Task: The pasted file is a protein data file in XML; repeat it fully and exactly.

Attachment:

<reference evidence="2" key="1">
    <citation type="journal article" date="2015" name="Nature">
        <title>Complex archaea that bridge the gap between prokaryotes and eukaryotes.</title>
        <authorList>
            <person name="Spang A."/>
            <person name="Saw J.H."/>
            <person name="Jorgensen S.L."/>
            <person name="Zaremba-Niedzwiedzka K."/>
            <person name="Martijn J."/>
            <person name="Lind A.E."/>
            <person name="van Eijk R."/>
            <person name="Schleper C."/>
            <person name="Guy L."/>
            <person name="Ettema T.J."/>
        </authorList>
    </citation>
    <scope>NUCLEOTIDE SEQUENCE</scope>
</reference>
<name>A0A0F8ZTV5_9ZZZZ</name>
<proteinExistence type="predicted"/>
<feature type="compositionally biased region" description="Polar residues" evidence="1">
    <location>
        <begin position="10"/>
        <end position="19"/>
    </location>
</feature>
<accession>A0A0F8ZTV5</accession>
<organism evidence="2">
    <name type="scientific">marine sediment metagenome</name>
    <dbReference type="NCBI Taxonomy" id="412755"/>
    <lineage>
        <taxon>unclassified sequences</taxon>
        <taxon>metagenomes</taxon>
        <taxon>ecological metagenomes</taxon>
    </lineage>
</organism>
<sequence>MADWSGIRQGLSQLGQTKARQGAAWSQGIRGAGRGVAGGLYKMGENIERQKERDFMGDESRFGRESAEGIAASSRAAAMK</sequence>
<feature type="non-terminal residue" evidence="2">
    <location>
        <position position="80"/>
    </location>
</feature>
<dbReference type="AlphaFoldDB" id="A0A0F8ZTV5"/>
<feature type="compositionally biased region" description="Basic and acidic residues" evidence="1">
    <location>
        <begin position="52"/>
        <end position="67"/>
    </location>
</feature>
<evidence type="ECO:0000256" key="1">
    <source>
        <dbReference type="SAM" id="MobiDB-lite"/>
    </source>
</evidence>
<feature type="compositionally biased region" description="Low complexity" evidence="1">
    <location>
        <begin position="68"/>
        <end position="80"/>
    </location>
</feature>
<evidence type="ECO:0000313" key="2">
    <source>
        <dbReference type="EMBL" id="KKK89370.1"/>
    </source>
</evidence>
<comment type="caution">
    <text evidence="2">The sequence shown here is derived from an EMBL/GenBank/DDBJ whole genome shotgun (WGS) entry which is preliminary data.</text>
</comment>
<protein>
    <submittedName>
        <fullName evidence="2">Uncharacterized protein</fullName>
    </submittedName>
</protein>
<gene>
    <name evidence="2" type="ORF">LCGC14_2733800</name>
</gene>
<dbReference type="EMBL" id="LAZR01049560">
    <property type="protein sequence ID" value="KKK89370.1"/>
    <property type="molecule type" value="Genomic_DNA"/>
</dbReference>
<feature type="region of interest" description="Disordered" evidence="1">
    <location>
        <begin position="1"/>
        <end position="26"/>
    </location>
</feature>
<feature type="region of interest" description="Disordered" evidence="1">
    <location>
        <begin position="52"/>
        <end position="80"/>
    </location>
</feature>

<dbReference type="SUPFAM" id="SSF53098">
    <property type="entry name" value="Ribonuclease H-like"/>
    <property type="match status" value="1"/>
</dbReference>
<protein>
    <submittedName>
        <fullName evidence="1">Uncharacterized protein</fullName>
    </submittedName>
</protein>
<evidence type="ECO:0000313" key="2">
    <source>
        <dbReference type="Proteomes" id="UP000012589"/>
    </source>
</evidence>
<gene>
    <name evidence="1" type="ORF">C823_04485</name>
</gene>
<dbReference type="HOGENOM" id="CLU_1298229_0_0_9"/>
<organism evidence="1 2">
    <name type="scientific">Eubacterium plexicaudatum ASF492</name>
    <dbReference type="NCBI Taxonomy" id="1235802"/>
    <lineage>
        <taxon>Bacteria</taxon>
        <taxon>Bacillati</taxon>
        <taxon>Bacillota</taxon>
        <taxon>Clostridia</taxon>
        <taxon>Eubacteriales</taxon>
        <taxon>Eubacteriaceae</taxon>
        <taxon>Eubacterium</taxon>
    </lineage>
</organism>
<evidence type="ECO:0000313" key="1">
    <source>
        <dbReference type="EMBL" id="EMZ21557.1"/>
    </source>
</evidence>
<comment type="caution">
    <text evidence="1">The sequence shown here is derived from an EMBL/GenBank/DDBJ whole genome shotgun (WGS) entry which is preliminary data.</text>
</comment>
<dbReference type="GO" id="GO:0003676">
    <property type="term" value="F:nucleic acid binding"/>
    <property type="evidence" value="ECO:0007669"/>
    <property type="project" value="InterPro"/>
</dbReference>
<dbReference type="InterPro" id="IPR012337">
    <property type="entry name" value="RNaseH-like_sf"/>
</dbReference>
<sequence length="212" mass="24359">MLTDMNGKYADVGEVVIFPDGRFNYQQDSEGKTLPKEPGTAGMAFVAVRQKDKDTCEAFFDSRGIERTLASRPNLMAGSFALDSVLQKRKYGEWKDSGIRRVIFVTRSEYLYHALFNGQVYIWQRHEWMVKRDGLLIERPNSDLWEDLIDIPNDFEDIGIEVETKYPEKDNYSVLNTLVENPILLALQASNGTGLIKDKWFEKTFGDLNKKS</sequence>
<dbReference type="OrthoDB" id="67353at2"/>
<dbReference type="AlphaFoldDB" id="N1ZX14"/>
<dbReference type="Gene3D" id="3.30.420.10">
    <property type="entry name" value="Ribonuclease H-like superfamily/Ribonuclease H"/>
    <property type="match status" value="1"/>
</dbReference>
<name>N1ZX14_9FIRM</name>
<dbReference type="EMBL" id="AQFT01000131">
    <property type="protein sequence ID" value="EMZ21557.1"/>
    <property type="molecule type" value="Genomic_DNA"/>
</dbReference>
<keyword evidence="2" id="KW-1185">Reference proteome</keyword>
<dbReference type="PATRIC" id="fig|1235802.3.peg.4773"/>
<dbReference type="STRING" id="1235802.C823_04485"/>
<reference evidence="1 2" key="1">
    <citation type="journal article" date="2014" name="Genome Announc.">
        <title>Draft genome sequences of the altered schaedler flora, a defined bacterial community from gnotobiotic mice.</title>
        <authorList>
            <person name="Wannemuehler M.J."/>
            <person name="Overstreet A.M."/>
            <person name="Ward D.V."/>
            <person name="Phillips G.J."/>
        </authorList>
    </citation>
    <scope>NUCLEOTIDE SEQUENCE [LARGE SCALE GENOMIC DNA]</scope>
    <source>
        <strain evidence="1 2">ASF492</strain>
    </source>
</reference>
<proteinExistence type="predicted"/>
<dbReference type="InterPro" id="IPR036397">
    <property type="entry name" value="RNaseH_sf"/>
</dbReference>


<reference evidence="2" key="1">
    <citation type="journal article" date="2015" name="Nature">
        <title>Complex archaea that bridge the gap between prokaryotes and eukaryotes.</title>
        <authorList>
            <person name="Spang A."/>
            <person name="Saw J.H."/>
            <person name="Jorgensen S.L."/>
            <person name="Zaremba-Niedzwiedzka K."/>
            <person name="Martijn J."/>
            <person name="Lind A.E."/>
            <person name="van Eijk R."/>
            <person name="Schleper C."/>
            <person name="Guy L."/>
            <person name="Ettema T.J."/>
        </authorList>
    </citation>
    <scope>NUCLEOTIDE SEQUENCE</scope>
</reference>
<name>A0A0F8ZTV5_9ZZZZ</name>
<proteinExistence type="predicted"/>
<feature type="compositionally biased region" description="Polar residues" evidence="1">
    <location>
        <begin position="10"/>
        <end position="19"/>
    </location>
</feature>
<accession>A0A0F8ZTV5</accession>
<organism evidence="2">
    <name type="scientific">marine sediment metagenome</name>
    <dbReference type="NCBI Taxonomy" id="412755"/>
    <lineage>
        <taxon>unclassified sequences</taxon>
        <taxon>metagenomes</taxon>
        <taxon>ecological metagenomes</taxon>
    </lineage>
</organism>
<sequence>MADWSGIRQGLSQLGQTKARQGAAWSQGIRGAGRGVAGGLYKMGENIERQKERDFMGDESRFGRESAEGIAASSRAAAMK</sequence>
<feature type="non-terminal residue" evidence="2">
    <location>
        <position position="80"/>
    </location>
</feature>
<dbReference type="AlphaFoldDB" id="A0A0F8ZTV5"/>
<feature type="compositionally biased region" description="Basic and acidic residues" evidence="1">
    <location>
        <begin position="52"/>
        <end position="67"/>
    </location>
</feature>
<evidence type="ECO:0000256" key="1">
    <source>
        <dbReference type="SAM" id="MobiDB-lite"/>
    </source>
</evidence>
<feature type="compositionally biased region" description="Low complexity" evidence="1">
    <location>
        <begin position="68"/>
        <end position="80"/>
    </location>
</feature>
<evidence type="ECO:0000313" key="2">
    <source>
        <dbReference type="EMBL" id="KKK89370.1"/>
    </source>
</evidence>
<comment type="caution">
    <text evidence="2">The sequence shown here is derived from an EMBL/GenBank/DDBJ whole genome shotgun (WGS) entry which is preliminary data.</text>
</comment>
<protein>
    <submittedName>
        <fullName evidence="2">Uncharacterized protein</fullName>
    </submittedName>
</protein>
<gene>
    <name evidence="2" type="ORF">LCGC14_2733800</name>
</gene>
<dbReference type="EMBL" id="LAZR01049560">
    <property type="protein sequence ID" value="KKK89370.1"/>
    <property type="molecule type" value="Genomic_DNA"/>
</dbReference>
<feature type="region of interest" description="Disordered" evidence="1">
    <location>
        <begin position="1"/>
        <end position="26"/>
    </location>
</feature>
<feature type="region of interest" description="Disordered" evidence="1">
    <location>
        <begin position="52"/>
        <end position="80"/>
    </location>
</feature>

<dbReference type="SUPFAM" id="SSF53098">
    <property type="entry name" value="Ribonuclease H-like"/>
    <property type="match status" value="1"/>
</dbReference>
<protein>
    <submittedName>
        <fullName evidence="1">Uncharacterized protein</fullName>
    </submittedName>
</protein>
<evidence type="ECO:0000313" key="2">
    <source>
        <dbReference type="Proteomes" id="UP000012589"/>
    </source>
</evidence>
<gene>
    <name evidence="1" type="ORF">C823_04485</name>
</gene>
<dbReference type="HOGENOM" id="CLU_1298229_0_0_9"/>
<organism evidence="1 2">
    <name type="scientific">Eubacterium plexicaudatum ASF492</name>
    <dbReference type="NCBI Taxonomy" id="1235802"/>
    <lineage>
        <taxon>Bacteria</taxon>
        <taxon>Bacillati</taxon>
        <taxon>Bacillota</taxon>
        <taxon>Clostridia</taxon>
        <taxon>Eubacteriales</taxon>
        <taxon>Eubacteriaceae</taxon>
        <taxon>Eubacterium</taxon>
    </lineage>
</organism>
<evidence type="ECO:0000313" key="1">
    <source>
        <dbReference type="EMBL" id="EMZ21557.1"/>
    </source>
</evidence>
<comment type="caution">
    <text evidence="1">The sequence shown here is derived from an EMBL/GenBank/DDBJ whole genome shotgun (WGS) entry which is preliminary data.</text>
</comment>
<dbReference type="GO" id="GO:0003676">
    <property type="term" value="F:nucleic acid binding"/>
    <property type="evidence" value="ECO:0007669"/>
    <property type="project" value="InterPro"/>
</dbReference>
<dbReference type="InterPro" id="IPR012337">
    <property type="entry name" value="RNaseH-like_sf"/>
</dbReference>
<sequence length="212" mass="24359">MLTDMNGKYADVGEVVIFPDGRFNYQQDSEGKTLPKEPGTAGMAFVAVRQKDKDTCEAFFDSRGIERTLASRPNLMAGSFALDSVLQKRKYGEWKDSGIRRVIFVTRSEYLYHALFNGQVYIWQRHEWMVKRDGLLIERPNSDLWEDLIDIPNDFEDIGIEVETKYPEKDNYSVLNTLVENPILLALQASNGTGLIKDKWFEKTFGDLNKKS</sequence>
<dbReference type="OrthoDB" id="67353at2"/>
<dbReference type="AlphaFoldDB" id="N1ZX14"/>
<dbReference type="Gene3D" id="3.30.420.10">
    <property type="entry name" value="Ribonuclease H-like superfamily/Ribonuclease H"/>
    <property type="match status" value="1"/>
</dbReference>
<name>N1ZX14_9FIRM</name>
<dbReference type="EMBL" id="AQFT01000131">
    <property type="protein sequence ID" value="EMZ21557.1"/>
    <property type="molecule type" value="Genomic_DNA"/>
</dbReference>
<keyword evidence="2" id="KW-1185">Reference proteome</keyword>
<dbReference type="PATRIC" id="fig|1235802.3.peg.4773"/>
<dbReference type="STRING" id="1235802.C823_04485"/>
<reference evidence="1 2" key="1">
    <citation type="journal article" date="2014" name="Genome Announc.">
        <title>Draft genome sequences of the altered schaedler flora, a defined bacterial community from gnotobiotic mice.</title>
        <authorList>
            <person name="Wannemuehler M.J."/>
            <person name="Overstreet A.M."/>
            <person name="Ward D.V."/>
            <person name="Phillips G.J."/>
        </authorList>
    </citation>
    <scope>NUCLEOTIDE SEQUENCE [LARGE SCALE GENOMIC DNA]</scope>
    <source>
        <strain evidence="1 2">ASF492</strain>
    </source>
</reference>
<proteinExistence type="predicted"/>
<dbReference type="InterPro" id="IPR036397">
    <property type="entry name" value="RNaseH_sf"/>
</dbReference>